Mr. Back, the landlord, deposed that the defendant was drunk in his house, about nine o’clock, when he appeared to be very disorderly. He succeeded in inducing the defendant to leave the house, but he returned again in about a quarter of an hour, and commenced fighting with one of his companions. During the disturbance some glasses and a table were broken, the damage being estimated at 5s.

With the consent of the Bench, the case was settled out of court, the defendant paying the damage and 2s. 6d. expenses.


From the Kentish Chronicle, 20 April, 1861.


Monday. (Before John Brent, Wm. Plummer, Thos. Philpott, and W. H. Trimnell, Esqrs.)

Isabella Robinson was brought up on remand charged with uttering a forged cheque.

Mr. Brydges attended and, on being sworn, deposed that he never either signed, or authorised any one to sign the cheque produced.

The case was further remanded in order to enable the prisoner to produce evidence of having received the check from a man named Philips.

Mr. Back, landlord of the “Three Compasses” public house, charged Edward Purver, labourer, with assaulting him on Saturday night.

The complainant deposed that the defendant was drinking in his house on Saturday night when a glass was broken. He asked the defendant to pay for the glass, but the latter refused, and asked for a parcel he had previously given into the landlord’s core. The complainant refused to give up the parcel until the glass was said for. The defendant then took hold of the complainant by the neckerchief and threw him down.

The defendant, who said he could not remember anything of the circumstances, was fined 10s. and 6s. expenses, or in default of payment to be imprisoned fourteen days.


From the Kentish Chronicle, 21 March, 1863.


During the past week a votary of Bacchus, who gave the name of John Kelly, was had before the Canterbury justices, charged with stealing a bottle of brandy, from the “Three Compasses” in St Peter’s-street, on the day of the Prince's wedding. It was an impudent robbery, and clearly proved. The prisoner boldly walked into Mr. Back's house, helped himself to a bottle of brandy from the shelf, which he deliberately placed under his coat, and walked off. He was, however, seen by the prosecutor's daughter, who followed him, and gave him into custody with the stolen brandy in his possession. In answer to the charge, he said he had been to several public-houses, to see if he could get some beer, but as he could not get any, he thought he would drink the Prince’s jolly good health in a glass of good brandy. The bench rewarded him with an order for six weeks in the city gaol.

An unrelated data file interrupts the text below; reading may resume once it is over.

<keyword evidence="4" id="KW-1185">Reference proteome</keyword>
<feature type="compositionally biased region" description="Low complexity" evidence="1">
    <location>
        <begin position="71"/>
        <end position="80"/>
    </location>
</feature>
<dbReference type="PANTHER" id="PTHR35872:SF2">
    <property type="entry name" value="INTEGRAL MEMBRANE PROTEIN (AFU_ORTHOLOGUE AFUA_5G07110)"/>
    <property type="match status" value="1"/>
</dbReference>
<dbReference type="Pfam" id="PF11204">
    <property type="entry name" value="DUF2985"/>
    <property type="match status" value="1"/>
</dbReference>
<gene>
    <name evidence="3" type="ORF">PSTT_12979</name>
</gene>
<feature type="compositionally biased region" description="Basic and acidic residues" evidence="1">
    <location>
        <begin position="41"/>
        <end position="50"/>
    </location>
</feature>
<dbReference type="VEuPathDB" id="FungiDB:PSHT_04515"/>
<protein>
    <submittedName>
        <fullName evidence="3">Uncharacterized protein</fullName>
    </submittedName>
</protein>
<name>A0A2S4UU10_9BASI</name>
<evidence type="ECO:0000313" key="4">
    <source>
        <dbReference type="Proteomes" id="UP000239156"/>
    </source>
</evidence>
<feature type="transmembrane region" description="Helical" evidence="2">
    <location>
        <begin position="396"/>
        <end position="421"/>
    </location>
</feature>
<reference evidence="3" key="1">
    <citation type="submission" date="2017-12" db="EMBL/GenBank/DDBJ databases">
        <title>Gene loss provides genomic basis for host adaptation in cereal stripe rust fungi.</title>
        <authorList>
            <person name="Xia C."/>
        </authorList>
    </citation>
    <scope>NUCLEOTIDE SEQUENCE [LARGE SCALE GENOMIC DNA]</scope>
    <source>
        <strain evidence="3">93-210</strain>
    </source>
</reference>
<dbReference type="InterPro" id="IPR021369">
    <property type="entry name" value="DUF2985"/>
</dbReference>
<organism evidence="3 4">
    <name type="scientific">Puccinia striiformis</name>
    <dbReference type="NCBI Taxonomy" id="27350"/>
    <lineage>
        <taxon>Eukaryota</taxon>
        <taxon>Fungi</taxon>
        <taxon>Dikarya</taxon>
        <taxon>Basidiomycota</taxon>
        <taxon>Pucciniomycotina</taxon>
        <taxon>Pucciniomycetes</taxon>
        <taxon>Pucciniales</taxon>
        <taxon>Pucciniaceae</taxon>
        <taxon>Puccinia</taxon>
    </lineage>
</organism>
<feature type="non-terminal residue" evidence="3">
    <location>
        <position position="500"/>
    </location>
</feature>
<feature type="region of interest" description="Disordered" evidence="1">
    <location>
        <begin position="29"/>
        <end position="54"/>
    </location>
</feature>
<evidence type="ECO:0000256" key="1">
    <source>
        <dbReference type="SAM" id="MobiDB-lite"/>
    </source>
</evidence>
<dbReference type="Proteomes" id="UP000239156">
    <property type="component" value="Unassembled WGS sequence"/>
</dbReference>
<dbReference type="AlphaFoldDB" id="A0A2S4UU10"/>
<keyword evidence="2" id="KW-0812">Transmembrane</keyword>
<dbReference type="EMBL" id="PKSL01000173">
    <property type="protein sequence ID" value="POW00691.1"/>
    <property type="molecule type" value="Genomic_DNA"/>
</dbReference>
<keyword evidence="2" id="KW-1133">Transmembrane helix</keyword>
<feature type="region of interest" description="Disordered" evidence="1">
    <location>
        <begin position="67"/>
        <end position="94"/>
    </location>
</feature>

From the Kentish Chronicle, 6 February, 1864.



Charles Beck, a private in the 19th Hussars, was charged with committing a very gross outrage at the “Three Compasses” public house, St. Peters-street, Mr. S. Back, landlord of the “Three Composes” deposed that the prisoner was drinking at his bar about half past ten o'clock on Sunday night. He struck the pewter top of the counter very violently several times with his whip, damaging it to the amount of 10s. As he left the house Mr. Back heard a great crash, and at that moment the gas went out, in consequence of which Mr. Back could not go out for about a minute. When he got into the street there were several people assembled, but the prisoner was out of sight. The window was broken, but Mr. Back did not see the prisoner do it. The damage to the window was about 2.

In reply to the bench Mr. Back said he had no witnesses who saw the prisoner break the window.

The magistrates fined the prisoner 5s., 10s. for the damage done to the counter, and 5s. costs, with the alternative of 21 days’ imprisonment with hard labour.


From the Whitstable Times, 19 November, 1870.


Donations received:— 4 2s. 3d., amount of collection made at Mr. Rye's, “Three Compasses Inn,” St. Peter’s- street, Canterbury.


From the Whitstable Times and Herne Bay Herald. 14 July 1894. Price 1d.


The following were granted new licenses:- “Three Compasses,” St. Peter's Street, to Mrs. Harrison.



WILSON Edward to 5/June/1809 dec'd Kentish Gazette

BACK Thomas 1824-47+ Pigot's Directory 1824Pigot's Directory 1828-29Pigot's Directory 1832-34Stapletons GuidePigot's Directory 1840Bagshaw's Directory 1847

BACK Stephen Back 1858-64+ Melville's 1858Post Office Directory 1862Kentish Chronicle

RYE George Rye 1867-74+ (age 50 in 1871Census) Greens Canterbury Directory 1868Post Office Directory 1874

CHARRISON Henry F 1881-82+ CensusPost Office Directory 1882 (age 45 in 1881Census)

Last pub licensee had STEVENS James 1891+ Post Office Directory 1891

HARRISON Mrs July/1894+ Whitstable Times

JEFFORD Walter Thomas 1903+ Post Office Directory 1903

SMITH F C 1913+ Post Office Directory 1913

ANDERSON Charles Timothy 1922+ Post Office Directory 1922

WILSON William 1930+ Post Office Directory 1930

SWIFT James 1938+ Post Office Directory 1938

BERRY Graham 1985-95+


Pigot's Directory 1824From the Pigot's Directory 1824

Pigot's Directory 1828-29From the Pigot's Directory 1828-29

Pigot's Directory 1832-34From the Pigot's Directory 1832-33-34

Stapletons GuideStapleton's Guide 1838

Pigot's Directory 1840From the Pigot's Directory 1840

Bagshaw's Directory 1847From Bagshaw Directory 1847

Melville's 1858From Melville's Directory 1858

Post Office Directory 1862From the Post Office Directory 1862

Greens Canterbury Directory 1868Greens Canterbury Directory 1868

Post Office Directory 1874From the Post Office Directory 1874

CensusCensus 1881

Post Office Directory 1882From the Post Office Directory 1882

Post Office Directory 1891From the Post Office Directory 1891

Post Office Directory 1903From the Post Office Directory 1903

Post Office Directory 1913From the Post Office Directory 1913

Post Office Directory 1922From the Post Office Directory 1922

Post Office Directory 1930From the Post Office Directory 1930

Post Office Directory 1938From the Post Office Directory 1938

Whitstable TimesWhitstable Times and Herne Bay Herald

Kentish GazetteKentish Gazette


Kentish ChronicleKentish Chronicle


If anyone should have any further information, or indeed any pictures or photographs of the above licensed premises, please email:-